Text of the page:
Jo Ann is indulging in some property viewing at the moment. This is one of my favourite things to do, so I’ve been living vicariously through her visits to various home around the area. I check two property websites every day in the hope of finding a new possibility to make her go and see and then report back on. So off they went one of the evenings last week, Jo Ann and Louis-Pierre, her gorgeous French-Canadian husband. He finds it difficult to understand me sometimes when I’m speaking to him – different accent, rapid speech – and this gave rise to a memorable moment earlier on in the summer, when we were heading out to visit friends of theirs who live on a farm out of town. One of my children (I won’t say who) was putting on a remarkable display of pre-teenage angst, and eventually I stormed out the front door and marched over to Louis-Pierre to assure him that we would be ready to leave any minute ( as soon as Michael got the straitjacket and gag onto the little delinquent). “No problem”, said Louis-Pierre. “Can we do anything to help?” “Well,” I said, “could you take my brats with you in your car?” He looked puzzled. “My brats. In your car”, I repeated and wondered why he was looking at me oddly. There was no time to elaborate, as all the kids were finally strapped in and ready to go. We arrived at the farm, chatted with everyone and then went to see the animals in the barn – goats, pigs, kittens etc. Louis Pierre sidled up to me in the middle of the mayhem. “Barbara”, he began, “I misunderstood you earlier.” “Oh! about what?”, I asked idly, watching beg Michael to let her bring a kitten home. As if. “I thought you asked me to bring your breasts in my car”. Well. That certainly got my attention. “My breasts? In your car?” I repeated doubtfully. “Yes. Your breasts. I was a bit confused”. Light dawned. “No, no”, I said, “my brats. BRATS. So that I could have some peace in the car?” Cue explosive laughter. It’s one way to bond with Canadians I suppose. Here, take my breasts. Just temporarily, mind. I’ll want them back for the return trip.
So, back to the house viewing. They arrived, parked, meandered up the driveway, eyeing the garden, the exterior etc. Rang the doorbell. A man appeared at the door. “HI!” said Jo Ann brightly. He looked at her in silence. “We’re here to see the house!” Silence. “Your house?” she repeated. “It’s for sale? We’re here to view it”. “Oh!” he said, taken aback, and showed them in. Alarm bells were starting to ring faintly for Louis Pierre, and he started fishing out the paper with the house details on it. “Jo Ann?” he murmured. “I don’t think this is the right house.” Relief for the witless non-vendor (thinking “my wife has put the house up for sale?!?!?!”), confusion for Jo Ann. “We’re at the wrong address”, Louis Pierre elaborated. “Oh!” she said, and they exited rapidly. leaving behind a bewildered home owner. As soon as they escaped out of sight, the funny side of it all struck them. Through the laughter, Louis Pierre got right to the dynamic at the heart of the poor man’s marriage. “There,” he said, “is a man who does what he’s told”.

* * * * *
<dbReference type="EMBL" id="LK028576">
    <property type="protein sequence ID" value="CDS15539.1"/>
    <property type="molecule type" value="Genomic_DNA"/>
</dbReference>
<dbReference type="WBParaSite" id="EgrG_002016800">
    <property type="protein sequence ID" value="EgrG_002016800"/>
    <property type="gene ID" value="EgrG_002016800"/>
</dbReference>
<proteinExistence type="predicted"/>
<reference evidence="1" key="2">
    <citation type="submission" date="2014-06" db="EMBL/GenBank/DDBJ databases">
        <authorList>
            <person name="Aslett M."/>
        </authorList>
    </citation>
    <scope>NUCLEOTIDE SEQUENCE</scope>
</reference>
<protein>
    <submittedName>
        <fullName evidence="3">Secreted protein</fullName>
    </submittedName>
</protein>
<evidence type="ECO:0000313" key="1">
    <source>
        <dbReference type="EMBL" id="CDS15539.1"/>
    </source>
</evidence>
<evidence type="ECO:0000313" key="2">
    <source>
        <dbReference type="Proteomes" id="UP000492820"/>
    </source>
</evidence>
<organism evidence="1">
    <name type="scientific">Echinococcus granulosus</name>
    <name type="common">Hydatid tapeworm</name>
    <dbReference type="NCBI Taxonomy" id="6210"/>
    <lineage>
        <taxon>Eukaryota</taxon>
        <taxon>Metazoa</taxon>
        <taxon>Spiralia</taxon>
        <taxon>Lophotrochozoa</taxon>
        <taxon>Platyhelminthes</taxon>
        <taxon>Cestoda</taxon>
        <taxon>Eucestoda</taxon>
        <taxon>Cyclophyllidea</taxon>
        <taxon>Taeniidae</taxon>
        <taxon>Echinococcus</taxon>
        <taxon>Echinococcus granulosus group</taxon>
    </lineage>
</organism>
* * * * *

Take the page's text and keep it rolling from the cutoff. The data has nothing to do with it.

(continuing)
A couple of weeks ago, we spent a great Friday evening under the stars on the banks of the river. We sat with hundreds of other people, in camping chairs and on picnic rugs, with snacks and blankets, and watched “The Rise of the Guardians” on a massive screen. This outdoor cinema event happens every year, and it was such fun to be out in a park, laughing with the rest of the audience at the funny parts, and walking back to the van at 11.30pm, with tired children who were delighted to be out so late.
We spent one of our Sundays at another event along the banks of the river – Pets in the Park. It was scorching, so we found a bench in the middle of the park, and watched the world, and most of the animals in it, go by. I’ve never seen so many dogs in my life, from the ridiculously tiny to the absolutely huge. We were sitting in front of the dogs’ obstacle course, and after the first event was over, they asked for some volunteers from the watching children for the next event. Benjamin and Christopher were quick off the mark, and so a team of five was formed. They practised running up to a tilted wooden board, kicking it to release a tennis ball, catching the ball and running back to let the next team member go. The opposition lined up beside them. Five dogs, trained to do exactly the same thing at great speed. They took their marks and waited for the signal to go. It was hilarious. The dogs were blurry as they shot by, with incredible ball-mouth co-ordination and a neat turn and twist. The crowd were cheering on the kids, who were starting to get the hang of it. They eventually resorted to some minor cheating by leaving the blocks early, and the result was declared a draw. The park was teeming with all kinds of animals at this stage. A gigantic cat was being wheeled along in a cart; every dog around us stiffened and eyeballed it greedily. The cat was haughtily unconcerned, but we were bracing ourselves on the bench for a sudden flurry of skin and hair, which thankfully never came to pass. A man walked by with a ferret wrapped around his neck, and a lady stopped so that Rebecca could admire her bird on a leash. A dog the size of a pony scared the life out of her in an attempt to befriend her, and we started to notice how many dogs look like their owners.